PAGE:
A Fawn, Branched Bur-reed and More Orchids.


A couple of days before I took these photos, we were seated around the kitchen table, which is right beside our patio windows, when a Roe Deer doe walked rather brazenly across the patio, as if we weren’t even there, just a couple of yards away. I didn’t take any photos, because I didn’t want to move and risk breaking the spell. She clearly was carrying a good supply of milk and when she took exception to one of our cats and chased it off the patio I wondered if she had a fawn hidden away somewhere nearby. Later, I checked, without really expecting to find anything, so wasn’t too disappointed when I didn’t.


But the idea of finding a Roe Deer fawn was planted in my mind and, when a walk through Eaves Wood and along The Row brought me to Lambert’s Meadow, I was particularly aware of that possibility, perhaps because I’ve often seen Roe Deer in Lambert’s Meadow before.


So, at the edge of the meadow, I stopped to look about and whilst I didn’t find a hidden fawn, I did see a fawn and it’s mother.


Admittedly, they were quite far away, but I think these are still the best photos I’ve taken, so far, of a fawn.


Just before I reached Lambert’s Meadow, I passed Bank Well and paused a moment to look for the Newts B and I had seen on a recent visit. They weren’t rising to the surface like they had been, but I did notice this…


Branched Bur-reed, which I haven’t knowingly seen before, but was pleased to see it because I recognised it from a Robert Gibbings wood engraving which is on the front-cover of my copy of his second book about the Thames, ‘Till I End My Song’.

Image result for robert gibbings till i end my song front cover

This isn’t my copy, but an image I’ve pilfered off the internet. I’ve written about my affection for Robert Gibbings writing and illustration before, so won’t repeat myself (for once). I still have ‘Coming Down the Seine’ on my monumental ‘to read’ pile, maybe I’ll get around to it this summer.

Branched Bur-reed has separate male and female flowers, the female ones being the larger globes and the males the smaller ones nearer the tops of the stalks.

Once the deer had disappeared from view, I turned my attention  to the many orchids growing along the margins of the field.


I think that all of the photos below show Common Spotted-orchid, but also show the enormous variability within a single species of orchid.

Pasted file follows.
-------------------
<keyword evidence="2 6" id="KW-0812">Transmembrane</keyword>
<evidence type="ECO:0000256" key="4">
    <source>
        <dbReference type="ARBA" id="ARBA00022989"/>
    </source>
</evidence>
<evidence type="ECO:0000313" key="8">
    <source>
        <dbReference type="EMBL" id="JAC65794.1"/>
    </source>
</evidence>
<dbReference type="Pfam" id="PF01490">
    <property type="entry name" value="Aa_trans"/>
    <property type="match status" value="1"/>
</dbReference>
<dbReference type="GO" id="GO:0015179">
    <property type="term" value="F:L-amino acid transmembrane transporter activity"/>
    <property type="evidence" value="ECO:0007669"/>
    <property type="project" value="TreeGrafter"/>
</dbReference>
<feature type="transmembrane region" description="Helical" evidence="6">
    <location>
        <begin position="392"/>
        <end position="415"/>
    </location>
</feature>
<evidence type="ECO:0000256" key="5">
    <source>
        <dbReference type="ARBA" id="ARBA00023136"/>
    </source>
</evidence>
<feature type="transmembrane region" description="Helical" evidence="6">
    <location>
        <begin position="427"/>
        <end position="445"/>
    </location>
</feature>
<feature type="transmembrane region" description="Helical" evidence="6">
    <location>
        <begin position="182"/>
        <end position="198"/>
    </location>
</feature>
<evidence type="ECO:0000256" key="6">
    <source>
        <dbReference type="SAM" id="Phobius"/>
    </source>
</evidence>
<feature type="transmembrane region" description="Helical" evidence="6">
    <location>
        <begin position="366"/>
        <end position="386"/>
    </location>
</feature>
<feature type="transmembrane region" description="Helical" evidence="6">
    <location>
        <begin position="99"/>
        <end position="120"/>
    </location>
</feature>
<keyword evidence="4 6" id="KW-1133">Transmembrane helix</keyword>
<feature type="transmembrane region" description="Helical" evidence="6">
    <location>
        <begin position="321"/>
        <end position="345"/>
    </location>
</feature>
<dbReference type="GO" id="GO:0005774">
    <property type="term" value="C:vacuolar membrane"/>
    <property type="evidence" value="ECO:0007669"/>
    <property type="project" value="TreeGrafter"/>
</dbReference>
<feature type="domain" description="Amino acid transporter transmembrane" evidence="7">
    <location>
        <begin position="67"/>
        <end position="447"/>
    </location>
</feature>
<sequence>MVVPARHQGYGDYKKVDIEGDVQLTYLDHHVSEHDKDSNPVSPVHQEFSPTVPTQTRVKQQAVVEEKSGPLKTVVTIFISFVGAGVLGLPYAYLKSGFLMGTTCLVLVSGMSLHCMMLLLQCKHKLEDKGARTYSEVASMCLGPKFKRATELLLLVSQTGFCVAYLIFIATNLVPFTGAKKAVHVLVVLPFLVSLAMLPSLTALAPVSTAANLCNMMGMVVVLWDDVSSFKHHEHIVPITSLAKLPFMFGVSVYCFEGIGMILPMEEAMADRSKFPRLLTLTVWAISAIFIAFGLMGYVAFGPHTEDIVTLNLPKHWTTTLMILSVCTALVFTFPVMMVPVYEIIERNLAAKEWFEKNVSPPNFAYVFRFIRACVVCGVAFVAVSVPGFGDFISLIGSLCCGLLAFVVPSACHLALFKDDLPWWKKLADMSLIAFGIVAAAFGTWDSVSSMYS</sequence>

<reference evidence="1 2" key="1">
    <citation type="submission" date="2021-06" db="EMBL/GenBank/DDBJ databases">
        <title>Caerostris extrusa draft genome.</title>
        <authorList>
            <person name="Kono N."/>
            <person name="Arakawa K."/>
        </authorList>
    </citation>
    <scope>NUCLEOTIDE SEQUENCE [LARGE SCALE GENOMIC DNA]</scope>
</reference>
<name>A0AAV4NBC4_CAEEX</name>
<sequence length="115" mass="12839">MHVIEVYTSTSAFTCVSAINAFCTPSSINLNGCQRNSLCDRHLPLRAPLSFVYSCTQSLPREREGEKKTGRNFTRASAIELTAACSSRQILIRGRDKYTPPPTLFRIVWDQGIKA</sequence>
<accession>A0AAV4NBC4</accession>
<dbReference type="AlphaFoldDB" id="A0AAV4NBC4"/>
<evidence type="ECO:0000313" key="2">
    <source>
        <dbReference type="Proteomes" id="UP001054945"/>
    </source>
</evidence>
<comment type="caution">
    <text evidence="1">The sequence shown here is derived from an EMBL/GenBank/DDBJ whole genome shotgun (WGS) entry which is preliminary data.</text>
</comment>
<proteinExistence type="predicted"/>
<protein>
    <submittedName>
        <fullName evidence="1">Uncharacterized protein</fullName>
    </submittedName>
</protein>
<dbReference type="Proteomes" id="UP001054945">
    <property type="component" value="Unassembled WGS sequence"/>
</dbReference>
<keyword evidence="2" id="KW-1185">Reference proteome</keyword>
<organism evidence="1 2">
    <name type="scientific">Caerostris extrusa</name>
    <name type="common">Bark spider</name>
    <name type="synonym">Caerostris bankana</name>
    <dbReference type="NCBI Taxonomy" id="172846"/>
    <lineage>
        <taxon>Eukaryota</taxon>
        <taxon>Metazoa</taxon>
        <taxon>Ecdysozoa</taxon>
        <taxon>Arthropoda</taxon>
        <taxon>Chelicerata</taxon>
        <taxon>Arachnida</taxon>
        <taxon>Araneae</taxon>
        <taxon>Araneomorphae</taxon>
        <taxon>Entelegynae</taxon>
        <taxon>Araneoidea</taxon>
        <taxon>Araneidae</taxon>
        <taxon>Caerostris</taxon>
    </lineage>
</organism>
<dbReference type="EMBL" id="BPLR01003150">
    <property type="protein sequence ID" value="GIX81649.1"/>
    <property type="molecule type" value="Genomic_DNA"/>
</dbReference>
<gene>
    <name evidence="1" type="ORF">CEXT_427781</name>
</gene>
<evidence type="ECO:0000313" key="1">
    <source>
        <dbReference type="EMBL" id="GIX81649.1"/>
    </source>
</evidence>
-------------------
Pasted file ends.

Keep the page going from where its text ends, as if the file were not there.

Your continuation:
“The labellum is three lobed, the lateral lobes rhomboidal and the longer central lobe triangular. The labellum is marked by a prominent symmetrical double loop of broken lines and dots in darker mauve.”

Wild Orchids of Great  Britain and Ireland by David Lang.


Colour, shape and markings can all differ from specimen to specimen however, by quite some margin.


The fawn of course, was dappled too, which puts me in mind now, of Manley Hopkins ‘Pied Beauty’. Worth stopping, I thought, to take a closer look at the orchids and notice their fickle, freckled variation.


A view to Eaves Wood.


I noticed, not without some concern, that there was a bull in with the cows, in one of the last fields I needed to cross on my way home.

I needn’t have worried: he was very bashful and much more interested in the longer grass around the perimeter of this recently mown field than he was in me.


A Fawn, Branched Bur-reed and More Orchids.

7 thoughts on “A Fawn, Branched Bur-reed and More Orchids.

  1. The old story springs to mind of the famous golfer told by a fan how lucky he was playing a good shot, “funny the more I practice the luckier I seem to get!”

    By the way I recently bought a guide to the Cotswold Way by Mark Richards, published 1973 – nothing to do with you I presume? It is illustrated with drawings and maps very similar to Wainwright’s guides and the author consulted with AW and got permission to use that style and format – it is a delightful little classic.

    The Cotswold Way, Mark Richards. ISBN 0 904110 931 – published 1973 with eight subsequent re-prints and revisions up to 1988.

    1. beatingthebounds says:

      I was still in the Infants class in 1973! I am a big fan of his books though. Back in my university days I did persuade some of my Hiking Club colleagues that I was the author of those guides, before they realised what a wind-up merchant I am. His Peak District guides are superb, particularly the Dark Peak one in my opinion, although my view might be coloured by the fact that I lived in Manchester and relied on Public Transport, so used that one a lot. I also have his guide to Offa’s Dyke LDP, picked up second-hand, I’ve never walked the path. I also covet his series of Lakeland Guides, although I think that in those the drawings are supplanted by photographs, and hand-drawn maps are superseded by more accurate maps, not sure whether Harvey’s or OS. They’re also rather expensive and I already have numerous books about the Lakes, so I’ve managed to resist temptation. So far.

      1. beatingthebounds says:

        Are you planning to walk the Cotswold Way? It’s a path I’ve often thought I would like to walk.

  2. I don’t think I’d ever tire of seeing deer in my garden, if I ever did of course. I tried that same wind up on the kids that you wrote those books but they’d already sussed me put by then. The Cotswolds are not somewhere I like particularly. The well known stone villages are over-run with tourists and large tracts of it are just nondescript arable farmland. The edge that overlooks the Severn valley is nice but it’s an area I file under over-rated

    1. beatingthebounds says:

      I know what you mean about the Cotswolds, but the LDP follows the edge of the escarpment where the Jurassic limestone meets softer rocks alongside, so I have a feeling that it might be better then you would otherwise expect. Hopefully, Conrad will let us know, if that is his plan.

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